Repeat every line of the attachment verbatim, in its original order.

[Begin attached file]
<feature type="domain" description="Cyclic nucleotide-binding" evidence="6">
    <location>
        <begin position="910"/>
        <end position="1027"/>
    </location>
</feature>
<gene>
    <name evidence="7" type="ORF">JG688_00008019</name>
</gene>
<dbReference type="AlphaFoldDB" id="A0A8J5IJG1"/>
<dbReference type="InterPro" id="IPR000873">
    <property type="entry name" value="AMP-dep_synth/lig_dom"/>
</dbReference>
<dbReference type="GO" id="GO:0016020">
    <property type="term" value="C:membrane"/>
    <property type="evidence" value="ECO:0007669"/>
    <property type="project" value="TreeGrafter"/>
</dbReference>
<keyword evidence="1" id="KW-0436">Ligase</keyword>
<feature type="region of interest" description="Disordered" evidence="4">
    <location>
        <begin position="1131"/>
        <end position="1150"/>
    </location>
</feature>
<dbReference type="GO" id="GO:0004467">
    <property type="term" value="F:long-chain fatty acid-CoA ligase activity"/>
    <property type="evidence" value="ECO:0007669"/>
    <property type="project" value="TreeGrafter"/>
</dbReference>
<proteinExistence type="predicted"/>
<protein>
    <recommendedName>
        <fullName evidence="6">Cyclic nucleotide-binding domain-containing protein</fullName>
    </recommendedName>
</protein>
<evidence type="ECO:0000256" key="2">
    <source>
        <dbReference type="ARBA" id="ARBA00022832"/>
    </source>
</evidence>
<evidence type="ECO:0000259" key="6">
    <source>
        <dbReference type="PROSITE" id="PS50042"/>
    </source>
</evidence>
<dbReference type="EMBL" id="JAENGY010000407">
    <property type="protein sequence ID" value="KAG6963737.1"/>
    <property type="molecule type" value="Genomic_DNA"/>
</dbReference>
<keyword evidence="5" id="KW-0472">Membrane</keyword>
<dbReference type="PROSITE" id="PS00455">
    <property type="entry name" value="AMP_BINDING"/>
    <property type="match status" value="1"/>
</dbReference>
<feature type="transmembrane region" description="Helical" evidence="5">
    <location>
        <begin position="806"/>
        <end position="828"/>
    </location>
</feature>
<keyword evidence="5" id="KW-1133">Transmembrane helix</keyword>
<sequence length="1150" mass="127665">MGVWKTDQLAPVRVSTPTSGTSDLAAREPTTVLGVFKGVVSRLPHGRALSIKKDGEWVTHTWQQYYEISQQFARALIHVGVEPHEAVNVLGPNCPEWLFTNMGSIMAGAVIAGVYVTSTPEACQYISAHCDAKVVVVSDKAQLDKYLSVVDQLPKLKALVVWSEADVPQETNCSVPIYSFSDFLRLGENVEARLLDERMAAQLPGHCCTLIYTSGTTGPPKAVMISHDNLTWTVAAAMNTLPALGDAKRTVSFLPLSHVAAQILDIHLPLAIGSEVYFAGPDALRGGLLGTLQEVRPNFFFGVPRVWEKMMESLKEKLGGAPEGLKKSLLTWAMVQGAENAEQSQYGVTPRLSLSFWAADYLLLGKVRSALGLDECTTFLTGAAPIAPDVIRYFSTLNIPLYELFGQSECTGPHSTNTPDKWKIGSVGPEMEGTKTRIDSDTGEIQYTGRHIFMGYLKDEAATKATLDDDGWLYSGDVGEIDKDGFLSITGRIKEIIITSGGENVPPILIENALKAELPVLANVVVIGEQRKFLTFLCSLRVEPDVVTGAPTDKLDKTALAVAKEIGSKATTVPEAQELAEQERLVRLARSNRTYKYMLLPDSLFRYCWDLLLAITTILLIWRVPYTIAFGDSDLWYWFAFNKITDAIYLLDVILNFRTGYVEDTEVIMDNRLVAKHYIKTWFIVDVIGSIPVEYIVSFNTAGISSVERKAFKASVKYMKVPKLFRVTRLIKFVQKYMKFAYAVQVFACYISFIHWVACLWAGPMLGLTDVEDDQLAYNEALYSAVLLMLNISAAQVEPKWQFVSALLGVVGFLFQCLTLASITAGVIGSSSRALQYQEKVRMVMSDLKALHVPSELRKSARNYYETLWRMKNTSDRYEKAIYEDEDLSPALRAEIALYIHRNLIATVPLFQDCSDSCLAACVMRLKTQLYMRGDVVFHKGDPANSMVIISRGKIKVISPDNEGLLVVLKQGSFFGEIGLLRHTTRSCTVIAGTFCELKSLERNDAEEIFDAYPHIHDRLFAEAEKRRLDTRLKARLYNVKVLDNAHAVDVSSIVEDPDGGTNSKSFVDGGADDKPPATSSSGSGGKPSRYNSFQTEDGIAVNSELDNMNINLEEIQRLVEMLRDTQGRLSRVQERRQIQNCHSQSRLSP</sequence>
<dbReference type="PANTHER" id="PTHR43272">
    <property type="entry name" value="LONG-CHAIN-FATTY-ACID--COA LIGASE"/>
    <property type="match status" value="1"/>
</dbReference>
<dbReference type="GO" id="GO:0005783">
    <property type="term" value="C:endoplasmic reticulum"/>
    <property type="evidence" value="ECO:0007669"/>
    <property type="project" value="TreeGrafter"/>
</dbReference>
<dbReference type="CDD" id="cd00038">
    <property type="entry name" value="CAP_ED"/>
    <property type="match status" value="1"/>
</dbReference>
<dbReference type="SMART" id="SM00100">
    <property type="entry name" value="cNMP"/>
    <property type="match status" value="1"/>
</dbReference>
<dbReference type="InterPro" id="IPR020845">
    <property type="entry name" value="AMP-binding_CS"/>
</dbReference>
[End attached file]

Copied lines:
<feature type="domain" description="Cyclic nucleotide-binding" evidence="6">
    <location>
        <begin position="910"/>
        <end position="1027"/>
    </location>
</feature>
<gene>
    <name evidence="7" type="ORF">JG688_00008019</name>
</gene>
<dbReference type="AlphaFoldDB" id="A0A8J5IJG1"/>
<dbReference type="InterPro" id="IPR000873">
    <property type="entry name" value="AMP-dep_synth/lig_dom"/>
</dbReference>
<dbReference type="GO" id="GO:0016020">
    <property type="term" value="C:membrane"/>
    <property type="evidence" value="ECO:0007669"/>
    <property type="project" value="TreeGrafter"/>
</dbReference>
<keyword evidence="1" id="KW-0436">Ligase</keyword>
<feature type="region of interest" description="Disordered" evidence="4">
    <location>
        <begin position="1131"/>
        <end position="1150"/>
    </location>
</feature>
<dbReference type="GO" id="GO:0004467">
    <property type="term" value="F:long-chain fatty acid-CoA ligase activity"/>
    <property type="evidence" value="ECO:0007669"/>
    <property type="project" value="TreeGrafter"/>
</dbReference>
<proteinExistence type="predicted"/>
<protein>
    <recommendedName>
        <fullName evidence="6">Cyclic nucleotide-binding domain-containing protein</fullName>
    </recommendedName>
</protein>
<evidence type="ECO:0000256" key="2">
    <source>
        <dbReference type="ARBA" id="ARBA00022832"/>
    </source>
</evidence>
<evidence type="ECO:0000259" key="6">
    <source>
        <dbReference type="PROSITE" id="PS50042"/>
    </source>
</evidence>
<dbReference type="EMBL" id="JAENGY010000407">
    <property type="protein sequence ID" value="KAG6963737.1"/>
    <property type="molecule type" value="Genomic_DNA"/>
</dbReference>
<keyword evidence="5" id="KW-0472">Membrane</keyword>
<dbReference type="PROSITE" id="PS00455">
    <property type="entry name" value="AMP_BINDING"/>
    <property type="match status" value="1"/>
</dbReference>
<feature type="transmembrane region" description="Helical" evidence="5">
    <location>
        <begin position="806"/>
        <end position="828"/>
    </location>
</feature>
<keyword evidence="5" id="KW-1133">Transmembrane helix</keyword>
<sequence length="1150" mass="127665">MGVWKTDQLAPVRVSTPTSGTSDLAAREPTTVLGVFKGVVSRLPHGRALSIKKDGEWVTHTWQQYYEISQQFARALIHVGVEPHEAVNVLGPNCPEWLFTNMGSIMAGAVIAGVYVTSTPEACQYISAHCDAKVVVVSDKAQLDKYLSVVDQLPKLKALVVWSEADVPQETNCSVPIYSFSDFLRLGENVEARLLDERMAAQLPGHCCTLIYTSGTTGPPKAVMISHDNLTWTVAAAMNTLPALGDAKRTVSFLPLSHVAAQILDIHLPLAIGSEVYFAGPDALRGGLLGTLQEVRPNFFFGVPRVWEKMMESLKEKLGGAPEGLKKSLLTWAMVQGAENAEQSQYGVTPRLSLSFWAADYLLLGKVRSALGLDECTTFLTGAAPIAPDVIRYFSTLNIPLYELFGQSECTGPHSTNTPDKWKIGSVGPEMEGTKTRIDSDTGEIQYTGRHIFMGYLKDEAATKATLDDDGWLYSGDVGEIDKDGFLSITGRIKEIIITSGGENVPPILIENALKAELPVLANVVVIGEQRKFLTFLCSLRVEPDVVTGAPTDKLDKTALAVAKEIGSKATTVPEAQELAEQERLVRLARSNRTYKYMLLPDSLFRYCWDLLLAITTILLIWRVPYTIAFGDSDLWYWFAFNKITDAIYLLDVILNFRTGYVEDTEVIMDNRLVAKHYIKTWFIVDVIGSIPVEYIVSFNTAGISSVERKAFKASVKYMKVPKLFRVTRLIKFVQKYMKFAYAVQVFACYISFIHWVACLWAGPMLGLTDVEDDQLAYNEALYSAVLLMLNISAAQVEPKWQFVSALLGVVGFLFQCLTLASITAGVIGSSSRALQYQEKVRMVMSDLKALHVPSELRKSARNYYETLWRMKNTSDRYEKAIYEDEDLSPALRAEIALYIHRNLIATVPLFQDCSDSCLAACVMRLKTQLYMRGDVVFHKGDPANSMVIISRGKIKVISPDNEGLLVVLKQGSFFGEIGLLRHTTRSCTVIAGTFCELKSLERNDAEEIFDAYPHIHDRLFAEAEKRRLDTRLKARLYNVKVLDNAHAVDVSSIVEDPDGGTNSKSFVDGGADDKPPATSSSGSGGKPSRYNSFQTEDGIAVNSELDNMNINLEEIQRLVEMLRDTQGRLSRVQERRQIQNCHSQSRLSP</sequence>
<dbReference type="PANTHER" id="PTHR43272">
    <property type="entry name" value="LONG-CHAIN-FATTY-ACID--COA LIGASE"/>
    <property type="match status" value="1"/>
</dbReference>
<dbReference type="GO" id="GO:0005783">
    <property type="term" value="C:endoplasmic reticulum"/>
    <property type="evidence" value="ECO:0007669"/>
    <property type="project" value="TreeGrafter"/>
</dbReference>
<dbReference type="CDD" id="cd00038">
    <property type="entry name" value="CAP_ED"/>
    <property type="match status" value="1"/>
</dbReference>
<dbReference type="SMART" id="SM00100">
    <property type="entry name" value="cNMP"/>
    <property type="match status" value="1"/>
</dbReference>
<dbReference type="InterPro" id="IPR020845">
    <property type="entry name" value="AMP-binding_CS"/>
</dbReference>